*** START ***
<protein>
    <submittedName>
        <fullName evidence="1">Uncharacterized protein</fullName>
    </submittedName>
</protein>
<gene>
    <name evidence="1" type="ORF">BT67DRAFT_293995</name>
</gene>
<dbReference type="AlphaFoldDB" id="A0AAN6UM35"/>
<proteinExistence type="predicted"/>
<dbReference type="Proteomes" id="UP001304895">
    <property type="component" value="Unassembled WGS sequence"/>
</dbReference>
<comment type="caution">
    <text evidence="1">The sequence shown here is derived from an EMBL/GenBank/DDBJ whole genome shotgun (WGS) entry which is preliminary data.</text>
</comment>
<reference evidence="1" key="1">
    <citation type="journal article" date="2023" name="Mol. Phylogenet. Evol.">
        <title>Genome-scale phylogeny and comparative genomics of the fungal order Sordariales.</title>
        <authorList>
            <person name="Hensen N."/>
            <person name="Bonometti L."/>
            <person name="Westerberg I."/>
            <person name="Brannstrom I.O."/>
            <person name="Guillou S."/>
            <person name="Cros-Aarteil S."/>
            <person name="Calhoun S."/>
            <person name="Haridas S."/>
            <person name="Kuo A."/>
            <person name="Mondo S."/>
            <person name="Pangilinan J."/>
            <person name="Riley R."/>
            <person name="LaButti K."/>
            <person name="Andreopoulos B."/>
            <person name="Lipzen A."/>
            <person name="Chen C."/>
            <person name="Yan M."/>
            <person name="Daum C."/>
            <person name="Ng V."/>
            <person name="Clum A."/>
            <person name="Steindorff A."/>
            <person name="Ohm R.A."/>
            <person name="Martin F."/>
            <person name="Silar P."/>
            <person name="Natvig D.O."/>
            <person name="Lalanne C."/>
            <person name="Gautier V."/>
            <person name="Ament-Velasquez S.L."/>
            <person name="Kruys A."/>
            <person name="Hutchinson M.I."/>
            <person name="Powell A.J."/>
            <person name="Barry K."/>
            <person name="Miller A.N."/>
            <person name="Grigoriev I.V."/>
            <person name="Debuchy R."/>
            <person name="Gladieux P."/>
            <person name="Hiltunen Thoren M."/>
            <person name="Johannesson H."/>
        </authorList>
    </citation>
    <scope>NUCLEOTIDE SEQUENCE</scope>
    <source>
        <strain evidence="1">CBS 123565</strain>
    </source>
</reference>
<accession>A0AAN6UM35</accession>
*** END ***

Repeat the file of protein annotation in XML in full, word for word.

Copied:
<protein>
    <submittedName>
        <fullName evidence="1">Uncharacterized protein</fullName>
    </submittedName>
</protein>
<gene>
    <name evidence="1" type="ORF">BT67DRAFT_293995</name>
</gene>
<dbReference type="AlphaFoldDB" id="A0AAN6UM35"/>
<proteinExistence type="predicted"/>
<dbReference type="Proteomes" id="UP001304895">
    <property type="component" value="Unassembled WGS sequence"/>
</dbReference>
<comment type="caution">
    <text evidence="1">The sequence shown here is derived from an EMBL/GenBank/DDBJ whole genome shotgun (WGS) entry which is preliminary data.</text>
</comment>
<reference evidence="1" key="1">
    <citation type="journal article" date="2023" name="Mol. Phylogenet. Evol.">
        <title>Genome-scale phylogeny and comparative genomics of the fungal order Sordariales.</title>
        <authorList>
            <person name="Hensen N."/>
            <person name="Bonometti L."/>
            <person name="Westerberg I."/>
            <person name="Brannstrom I.O."/>
            <person name="Guillou S."/>
            <person name="Cros-Aarteil S."/>
            <person name="Calhoun S."/>
            <person name="Haridas S."/>
            <person name="Kuo A."/>
            <person name="Mondo S."/>
            <person name="Pangilinan J."/>
            <person name="Riley R."/>
            <person name="LaButti K."/>
            <person name="Andreopoulos B."/>
            <person name="Lipzen A."/>
            <person name="Chen C."/>
            <person name="Yan M."/>
            <person name="Daum C."/>
            <person name="Ng V."/>
            <person name="Clum A."/>
            <person name="Steindorff A."/>
            <person name="Ohm R.A."/>
            <person name="Martin F."/>
            <person name="Silar P."/>
            <person name="Natvig D.O."/>
            <person name="Lalanne C."/>
            <person name="Gautier V."/>
            <person name="Ament-Velasquez S.L."/>
            <person name="Kruys A."/>
            <person name="Hutchinson M.I."/>
            <person name="Powell A.J."/>
            <person name="Barry K."/>
            <person name="Miller A.N."/>
            <person name="Grigoriev I.V."/>
            <person name="Debuchy R."/>
            <person name="Gladieux P."/>
            <person name="Hiltunen Thoren M."/>
            <person name="Johannesson H."/>
        </authorList>
    </citation>
    <scope>NUCLEOTIDE SEQUENCE</scope>
    <source>
        <strain evidence="1">CBS 123565</strain>
    </source>
</reference>
<accession>A0AAN6UM35</accession>